X-Ray: Enabled

Word Wise: Not Enabled

Lending: Not Enabled

Enhanced Typesetting: Enabled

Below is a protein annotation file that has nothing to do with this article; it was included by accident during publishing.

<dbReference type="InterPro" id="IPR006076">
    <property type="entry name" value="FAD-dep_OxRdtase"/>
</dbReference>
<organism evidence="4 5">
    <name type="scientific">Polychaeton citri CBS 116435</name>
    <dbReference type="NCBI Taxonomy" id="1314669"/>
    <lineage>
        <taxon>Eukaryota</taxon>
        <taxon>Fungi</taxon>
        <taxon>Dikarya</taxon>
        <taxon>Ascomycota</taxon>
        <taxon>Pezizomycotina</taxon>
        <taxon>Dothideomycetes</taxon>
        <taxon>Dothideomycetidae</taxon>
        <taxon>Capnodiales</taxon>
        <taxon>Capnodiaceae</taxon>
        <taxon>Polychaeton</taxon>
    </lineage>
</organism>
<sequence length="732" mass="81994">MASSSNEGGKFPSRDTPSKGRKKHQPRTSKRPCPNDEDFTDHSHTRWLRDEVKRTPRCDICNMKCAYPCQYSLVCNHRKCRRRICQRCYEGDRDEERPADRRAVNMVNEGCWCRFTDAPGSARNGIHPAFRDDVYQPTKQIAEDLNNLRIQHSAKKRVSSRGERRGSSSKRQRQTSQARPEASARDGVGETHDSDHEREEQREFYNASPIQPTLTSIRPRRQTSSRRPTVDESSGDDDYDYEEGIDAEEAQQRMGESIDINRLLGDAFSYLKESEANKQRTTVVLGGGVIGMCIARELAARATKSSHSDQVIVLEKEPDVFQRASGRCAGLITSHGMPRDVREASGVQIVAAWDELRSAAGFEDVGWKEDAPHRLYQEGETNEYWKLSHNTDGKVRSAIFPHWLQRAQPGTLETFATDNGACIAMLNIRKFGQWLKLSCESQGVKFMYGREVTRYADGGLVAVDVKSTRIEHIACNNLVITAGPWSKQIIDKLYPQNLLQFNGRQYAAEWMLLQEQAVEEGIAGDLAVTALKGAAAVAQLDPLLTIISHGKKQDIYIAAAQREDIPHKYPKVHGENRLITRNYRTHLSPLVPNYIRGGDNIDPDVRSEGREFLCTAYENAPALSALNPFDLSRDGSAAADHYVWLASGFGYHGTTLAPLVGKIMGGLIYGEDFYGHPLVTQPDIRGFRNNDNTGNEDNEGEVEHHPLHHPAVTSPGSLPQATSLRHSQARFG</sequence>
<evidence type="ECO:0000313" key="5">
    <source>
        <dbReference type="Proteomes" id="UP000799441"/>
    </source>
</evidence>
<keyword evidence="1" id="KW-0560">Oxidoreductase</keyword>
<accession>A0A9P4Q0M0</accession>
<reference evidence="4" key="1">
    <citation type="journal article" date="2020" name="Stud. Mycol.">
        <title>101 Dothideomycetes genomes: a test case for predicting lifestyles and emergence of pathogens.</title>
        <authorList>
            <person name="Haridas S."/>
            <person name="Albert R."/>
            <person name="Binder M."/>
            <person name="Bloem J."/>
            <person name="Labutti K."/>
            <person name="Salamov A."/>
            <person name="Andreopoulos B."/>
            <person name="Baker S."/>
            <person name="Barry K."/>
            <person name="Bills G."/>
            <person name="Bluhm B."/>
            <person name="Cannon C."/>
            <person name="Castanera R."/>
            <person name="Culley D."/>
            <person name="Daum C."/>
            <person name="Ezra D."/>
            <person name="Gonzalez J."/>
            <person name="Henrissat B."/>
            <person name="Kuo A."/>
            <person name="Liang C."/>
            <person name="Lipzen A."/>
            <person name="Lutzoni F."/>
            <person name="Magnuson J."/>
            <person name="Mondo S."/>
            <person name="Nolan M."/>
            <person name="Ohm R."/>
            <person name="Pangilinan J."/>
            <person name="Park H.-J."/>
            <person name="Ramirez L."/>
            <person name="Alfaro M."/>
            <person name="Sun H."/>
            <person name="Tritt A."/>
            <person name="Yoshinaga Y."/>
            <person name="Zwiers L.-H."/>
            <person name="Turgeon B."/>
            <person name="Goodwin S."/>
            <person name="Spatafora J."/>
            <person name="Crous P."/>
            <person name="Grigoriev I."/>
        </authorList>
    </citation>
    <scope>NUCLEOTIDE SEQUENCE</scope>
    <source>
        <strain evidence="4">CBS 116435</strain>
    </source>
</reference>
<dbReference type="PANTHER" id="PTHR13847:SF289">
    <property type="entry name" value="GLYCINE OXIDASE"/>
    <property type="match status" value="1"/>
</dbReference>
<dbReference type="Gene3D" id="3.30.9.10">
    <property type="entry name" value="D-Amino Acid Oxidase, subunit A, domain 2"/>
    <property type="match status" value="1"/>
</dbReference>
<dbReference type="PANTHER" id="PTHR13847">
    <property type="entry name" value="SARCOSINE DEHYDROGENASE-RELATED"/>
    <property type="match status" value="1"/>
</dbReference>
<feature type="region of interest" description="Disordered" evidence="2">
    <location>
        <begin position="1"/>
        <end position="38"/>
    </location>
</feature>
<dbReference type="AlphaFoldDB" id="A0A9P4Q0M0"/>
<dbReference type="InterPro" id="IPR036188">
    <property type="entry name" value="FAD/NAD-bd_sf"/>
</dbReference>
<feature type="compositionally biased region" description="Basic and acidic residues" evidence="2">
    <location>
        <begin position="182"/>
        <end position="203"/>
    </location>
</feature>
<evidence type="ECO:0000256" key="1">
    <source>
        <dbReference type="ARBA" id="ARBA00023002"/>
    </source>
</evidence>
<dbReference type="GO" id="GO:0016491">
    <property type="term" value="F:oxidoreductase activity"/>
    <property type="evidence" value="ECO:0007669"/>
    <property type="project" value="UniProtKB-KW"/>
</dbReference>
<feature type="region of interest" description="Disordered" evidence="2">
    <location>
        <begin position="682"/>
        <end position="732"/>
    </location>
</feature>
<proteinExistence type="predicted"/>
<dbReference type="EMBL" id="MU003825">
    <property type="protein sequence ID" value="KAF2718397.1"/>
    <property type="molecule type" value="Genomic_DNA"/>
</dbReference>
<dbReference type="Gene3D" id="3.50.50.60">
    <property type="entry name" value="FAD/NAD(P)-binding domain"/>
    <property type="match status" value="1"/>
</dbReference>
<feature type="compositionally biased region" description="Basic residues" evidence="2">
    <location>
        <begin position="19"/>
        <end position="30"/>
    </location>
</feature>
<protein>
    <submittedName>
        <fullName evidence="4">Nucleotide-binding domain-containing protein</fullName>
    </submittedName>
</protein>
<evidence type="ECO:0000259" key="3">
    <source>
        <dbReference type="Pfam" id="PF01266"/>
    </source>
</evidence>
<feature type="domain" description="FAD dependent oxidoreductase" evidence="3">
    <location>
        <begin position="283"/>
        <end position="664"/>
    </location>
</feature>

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This is the best book I've found on J2EE and .Net patterns. I think it's destined to become a classic. I found the discussions on when to distrbute ('sell your favorite grandmother first'), Unit Of Work, Domain Model and Data Mapper patterns extremely useful. It has changed the way I think about enterprise applications.I think it fits somewhere between the original 'Design Patterns' book, by Gamma, et al, and a book like 'J2EE Patterns' in terms of its scope. 'Design Patterns' describes existing patterns that are applicable to any kind of application. 'J2EE Patterns' describes patterns in terms of one platform (although many of them apply to other platforms as well.) Fowler's book describes a set of patterns that work with a certain kind of application, business apps, but that are applicable to more than one platform.It's better than the 'J2EE Patterns' book, which doesn't do a good job explaining which parts of J2EE to avoid, and which 'patterns' are in fact workarounds for problems in the platform itself. (For example, the 'Composite Entity' pattern.)I have to strongly disagree with the first reviewer. Fowler does explain which patterns work best on which platform. The first section of the book gives a good road map for deciding which set of patterns to use for your app. He mentions explicitly that .Net pulls you in the direction of Table Module, but that with J2EE you would be less likely to use that pattern.As far as the patterns being available in frameworks, I still find it useful to know about the patterns the framework implements. That way you know which framework to select. We recently went through an O/R mapping tool selection process.